Twenty-years ago, J.C. Constant and Nicholas Klontz opened the doors to their new Palm Springs restaurant, Pomme Frite. To celebrate their anniversary, the French/Belgian bistro is going to party like it’s 1999.
This story starts many years ago in a little town called Spa, Belgium. Constant was born there, and it’s where he met the young chef named Klontz. They became fast friends, but life took them each down different paths until 21 years ago when both were looking for a change, and Klontz invited Constant to visit him in Santa Monica. They took a little side trip to Palm Springs, and a year later, Pomme Frite debuted on South Palm Canyon.
“When we opened, he brought his dishes from home, I brought my dishes from home, and we served the people,” says Constant. “That’s how we did it.” Klontz was the chef, while Constant was front of the house. Sadly, Klontz passed away in 2009 after a brief illness.
The quaint and cozy bistro soldiered on under Constant’s sole proprietorship and continues to enthrall patrons with its casual Euro dining style, and its gastronomical delights. For mussel lovers, they serve five tons of mussels a year in 10 different styles from around the globe. From classic Belgian to Greek, Italian and Vietnamese, there are mussels with cream, mussels with curry, and every single one is an adventurous palate pleaser. If you’ve never had them, Constant suggests you start with the classic Marinières, mussels in their own broth with shallots and celery, white wine, and a little garlic. “That’s the best way to taste them,” he says.
If you’re looking for comfort food, Constant is proud of their French Onion soup. It’s so gooey with cheeses, they serve it with a pair of scissors to snip the strings before they land on your chin. Another dish that will warm you up on those cool Palm Springs nights is their beef stew, tender chunks of meat and veggies bursting with flavor. It is not French, in this case it’s Flemish. Constant explains, “Compared to the French Boeuf Bourguignon, instead of being made with red wine, we do it with beer. That’s why we call it French and Belgian cuisine.”
Pacific Fillets of Sole “Grenobloise” with lemon-butter sauce and capers, wilted spinach, and mashed potatoes.
And then there are their famous Pomme Frites, twice fried potato strips to make them extra crispy, served with a variety of dipping sauces. Want some protein with that? Try the Steak Frites. In fact, try everything. Constant is so proud of their menu, when asked what the perfect meal would be, he says, “If I’m not being too pretentious, a perfect meal would be to take anything on the menu and eat it and you’ll love it.”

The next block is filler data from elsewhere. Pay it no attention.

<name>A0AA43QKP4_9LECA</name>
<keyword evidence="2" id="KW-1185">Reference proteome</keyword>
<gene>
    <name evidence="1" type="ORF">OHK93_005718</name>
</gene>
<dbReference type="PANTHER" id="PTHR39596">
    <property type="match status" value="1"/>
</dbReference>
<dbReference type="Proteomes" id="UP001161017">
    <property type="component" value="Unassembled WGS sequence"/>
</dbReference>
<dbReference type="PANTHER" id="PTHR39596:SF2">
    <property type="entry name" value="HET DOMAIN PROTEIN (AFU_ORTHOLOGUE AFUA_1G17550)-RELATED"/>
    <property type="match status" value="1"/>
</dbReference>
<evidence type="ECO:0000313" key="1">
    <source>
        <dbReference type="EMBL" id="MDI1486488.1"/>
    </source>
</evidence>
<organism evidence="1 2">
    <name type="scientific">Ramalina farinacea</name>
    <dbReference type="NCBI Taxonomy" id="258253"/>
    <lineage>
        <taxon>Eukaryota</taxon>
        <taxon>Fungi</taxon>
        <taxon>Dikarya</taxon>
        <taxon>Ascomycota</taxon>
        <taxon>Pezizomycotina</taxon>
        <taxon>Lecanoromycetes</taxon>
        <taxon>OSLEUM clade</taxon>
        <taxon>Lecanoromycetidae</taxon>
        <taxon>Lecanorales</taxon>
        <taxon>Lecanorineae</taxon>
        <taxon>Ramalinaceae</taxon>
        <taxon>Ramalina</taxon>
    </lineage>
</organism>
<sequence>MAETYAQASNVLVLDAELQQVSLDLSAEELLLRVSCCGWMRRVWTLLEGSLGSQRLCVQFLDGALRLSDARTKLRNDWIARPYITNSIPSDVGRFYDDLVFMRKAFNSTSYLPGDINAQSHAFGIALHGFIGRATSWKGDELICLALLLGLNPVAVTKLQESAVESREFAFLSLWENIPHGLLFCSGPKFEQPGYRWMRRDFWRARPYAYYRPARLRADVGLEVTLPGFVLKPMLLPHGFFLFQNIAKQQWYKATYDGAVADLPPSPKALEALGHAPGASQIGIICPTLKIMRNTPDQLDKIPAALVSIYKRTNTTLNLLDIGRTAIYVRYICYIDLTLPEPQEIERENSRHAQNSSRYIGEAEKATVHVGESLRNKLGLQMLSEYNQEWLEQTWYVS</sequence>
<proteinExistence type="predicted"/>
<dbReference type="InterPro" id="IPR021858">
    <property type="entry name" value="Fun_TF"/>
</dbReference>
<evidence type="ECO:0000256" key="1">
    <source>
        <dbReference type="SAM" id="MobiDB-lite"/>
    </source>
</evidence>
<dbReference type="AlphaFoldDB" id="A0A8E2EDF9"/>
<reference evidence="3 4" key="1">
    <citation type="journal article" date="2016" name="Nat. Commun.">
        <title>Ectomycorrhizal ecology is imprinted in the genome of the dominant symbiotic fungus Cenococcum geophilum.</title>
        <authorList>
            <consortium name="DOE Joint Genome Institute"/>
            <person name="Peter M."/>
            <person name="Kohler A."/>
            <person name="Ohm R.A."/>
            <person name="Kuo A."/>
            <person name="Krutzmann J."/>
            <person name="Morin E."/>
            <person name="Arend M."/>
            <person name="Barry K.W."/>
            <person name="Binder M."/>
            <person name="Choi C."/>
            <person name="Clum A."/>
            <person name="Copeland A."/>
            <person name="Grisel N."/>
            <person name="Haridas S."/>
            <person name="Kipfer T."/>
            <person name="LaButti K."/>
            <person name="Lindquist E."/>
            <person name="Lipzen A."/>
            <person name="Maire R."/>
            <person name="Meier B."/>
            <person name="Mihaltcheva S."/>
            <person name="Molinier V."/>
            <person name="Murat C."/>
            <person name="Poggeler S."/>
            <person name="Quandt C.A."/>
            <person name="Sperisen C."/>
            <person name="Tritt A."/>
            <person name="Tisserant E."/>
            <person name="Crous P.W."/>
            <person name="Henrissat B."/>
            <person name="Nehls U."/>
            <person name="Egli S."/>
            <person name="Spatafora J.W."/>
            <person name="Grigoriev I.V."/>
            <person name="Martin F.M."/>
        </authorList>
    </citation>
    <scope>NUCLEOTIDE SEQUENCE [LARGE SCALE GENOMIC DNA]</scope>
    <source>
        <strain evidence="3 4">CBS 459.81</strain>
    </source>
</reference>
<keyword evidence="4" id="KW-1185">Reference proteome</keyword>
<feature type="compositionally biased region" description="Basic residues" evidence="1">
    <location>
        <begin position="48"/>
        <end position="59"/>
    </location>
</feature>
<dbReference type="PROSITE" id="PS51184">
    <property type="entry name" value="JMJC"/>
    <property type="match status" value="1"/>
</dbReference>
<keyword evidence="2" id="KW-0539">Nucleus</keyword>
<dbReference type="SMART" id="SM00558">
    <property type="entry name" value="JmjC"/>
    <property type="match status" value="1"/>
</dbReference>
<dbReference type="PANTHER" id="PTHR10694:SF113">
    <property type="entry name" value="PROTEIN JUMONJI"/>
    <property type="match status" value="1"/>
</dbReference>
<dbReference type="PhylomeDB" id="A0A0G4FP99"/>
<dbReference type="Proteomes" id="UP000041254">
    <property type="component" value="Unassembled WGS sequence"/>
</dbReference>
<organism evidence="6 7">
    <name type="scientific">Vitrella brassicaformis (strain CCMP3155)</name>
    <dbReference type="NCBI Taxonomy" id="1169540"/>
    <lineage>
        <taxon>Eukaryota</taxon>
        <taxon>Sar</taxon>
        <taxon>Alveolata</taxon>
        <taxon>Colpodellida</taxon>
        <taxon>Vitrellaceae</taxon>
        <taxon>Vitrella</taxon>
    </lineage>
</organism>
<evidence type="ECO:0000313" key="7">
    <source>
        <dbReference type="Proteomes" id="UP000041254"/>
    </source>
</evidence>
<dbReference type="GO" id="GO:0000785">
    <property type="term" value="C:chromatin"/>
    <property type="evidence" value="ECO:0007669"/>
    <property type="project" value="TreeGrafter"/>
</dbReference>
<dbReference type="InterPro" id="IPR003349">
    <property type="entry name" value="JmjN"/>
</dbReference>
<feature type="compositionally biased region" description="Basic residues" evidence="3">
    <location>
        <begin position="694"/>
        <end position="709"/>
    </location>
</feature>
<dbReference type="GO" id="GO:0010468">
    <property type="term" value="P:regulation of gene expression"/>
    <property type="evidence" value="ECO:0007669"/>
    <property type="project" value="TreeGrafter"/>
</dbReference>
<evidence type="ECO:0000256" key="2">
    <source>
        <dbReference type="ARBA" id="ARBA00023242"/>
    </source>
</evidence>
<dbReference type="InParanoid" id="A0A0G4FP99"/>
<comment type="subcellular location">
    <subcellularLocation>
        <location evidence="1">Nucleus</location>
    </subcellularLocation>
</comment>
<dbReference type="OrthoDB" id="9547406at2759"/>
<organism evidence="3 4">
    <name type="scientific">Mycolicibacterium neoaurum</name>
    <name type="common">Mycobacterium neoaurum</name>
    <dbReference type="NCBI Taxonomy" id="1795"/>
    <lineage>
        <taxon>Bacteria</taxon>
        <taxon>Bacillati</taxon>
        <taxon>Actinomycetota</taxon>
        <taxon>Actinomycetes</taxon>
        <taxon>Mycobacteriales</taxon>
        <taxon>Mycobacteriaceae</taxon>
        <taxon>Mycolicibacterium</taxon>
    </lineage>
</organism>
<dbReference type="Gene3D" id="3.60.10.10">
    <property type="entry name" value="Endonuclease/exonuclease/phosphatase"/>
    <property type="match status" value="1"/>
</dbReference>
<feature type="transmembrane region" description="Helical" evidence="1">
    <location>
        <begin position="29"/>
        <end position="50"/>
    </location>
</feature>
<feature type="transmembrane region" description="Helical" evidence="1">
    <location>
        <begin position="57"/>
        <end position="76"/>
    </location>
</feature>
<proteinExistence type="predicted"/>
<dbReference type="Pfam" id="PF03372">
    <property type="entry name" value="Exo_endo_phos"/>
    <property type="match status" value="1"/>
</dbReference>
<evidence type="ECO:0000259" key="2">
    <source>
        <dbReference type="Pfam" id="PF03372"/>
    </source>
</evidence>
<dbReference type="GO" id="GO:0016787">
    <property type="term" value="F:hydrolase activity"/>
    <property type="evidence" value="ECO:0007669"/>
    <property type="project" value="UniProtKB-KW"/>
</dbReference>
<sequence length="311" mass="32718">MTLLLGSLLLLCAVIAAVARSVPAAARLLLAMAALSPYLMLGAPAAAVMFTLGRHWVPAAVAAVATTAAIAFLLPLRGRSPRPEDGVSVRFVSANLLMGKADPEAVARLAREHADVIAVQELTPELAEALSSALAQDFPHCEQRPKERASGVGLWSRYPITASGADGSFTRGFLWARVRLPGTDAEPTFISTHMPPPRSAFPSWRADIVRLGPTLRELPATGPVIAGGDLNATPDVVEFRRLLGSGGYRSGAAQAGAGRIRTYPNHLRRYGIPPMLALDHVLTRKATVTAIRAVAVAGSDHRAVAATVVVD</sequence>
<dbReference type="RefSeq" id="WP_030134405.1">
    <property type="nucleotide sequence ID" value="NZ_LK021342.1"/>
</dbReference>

For dessert, there are an unprecidented 12 items on the menu such as the Gâteau of Belgian Chocolate, a chocolate mousse with pistachio crème anglaise. If you’re a chocolate lover, you know that Belgian chocolates are the best of the best. If you’re not a fan, there are Anjou pears in spiced wine, Grand Marnier Crème Brûlée, and their Floating Island, poached meringues floating on crème anglaise, with caramelized almonds – to name a few.
The bistro itself is like a trip abroad. The mustard-colored walls, accented in forest green, are covered with French poster art, with an adjoining room cleverly designed with exposed brick accents giving it an old-world feel that opens up onto the patio. There is also back room that Constant calls the Cork Room. That’s because half of it is covered in wine corks, 15,000 of them, that Constant designed and built cork by cork. The ambiance whisks you away to a European village bistro where you forget the outside world, and linger with friends and family over a fantastic meal, while drinking good wine, or Belgian beer.
In honor of their 20 years in business Dec, 5, there will be a ribbon cutting by the Chamber of Commerce and small bites will be served from 4:30-5 p.m. When the restaurant officially opens for dinner that evening, all of the prices will revert back to 1999. Then, for 19 more days, one item on the menu will be chosen to wave the celebration’s 1999 banner each day.
Roasted beets and goat cheese Napoleon salad.
On a final note, many French restaurants are high-end, fine dining, but Constant eschews that concept, “It’s not fine dining, it’s bistro. It’s simple food but done right. We don’t cut corners. It’s done correctly.”
The dining might not be fine, but the ambiance and the food are, as they say en français, absolument fantastique.
A laid back, old-world, Belgium-meets-France bistro featuring mussels prepared 10 different ways, with a wide variety of other dishes a la France and Brussels.
Where: 256 S. Palm Canyon Drive, Palm Springs, 760-778-3727; pomme-frite.com.
Recommended Dishes: mussels, Pomme Frites, veal liver with apples and onions, and beef stew.
Hours: Dinner starts at 5 p.m., often closed on Tuesdays, but check the website for Happy Hours and possible lunch openings during season.
Parking: Street and behind the building.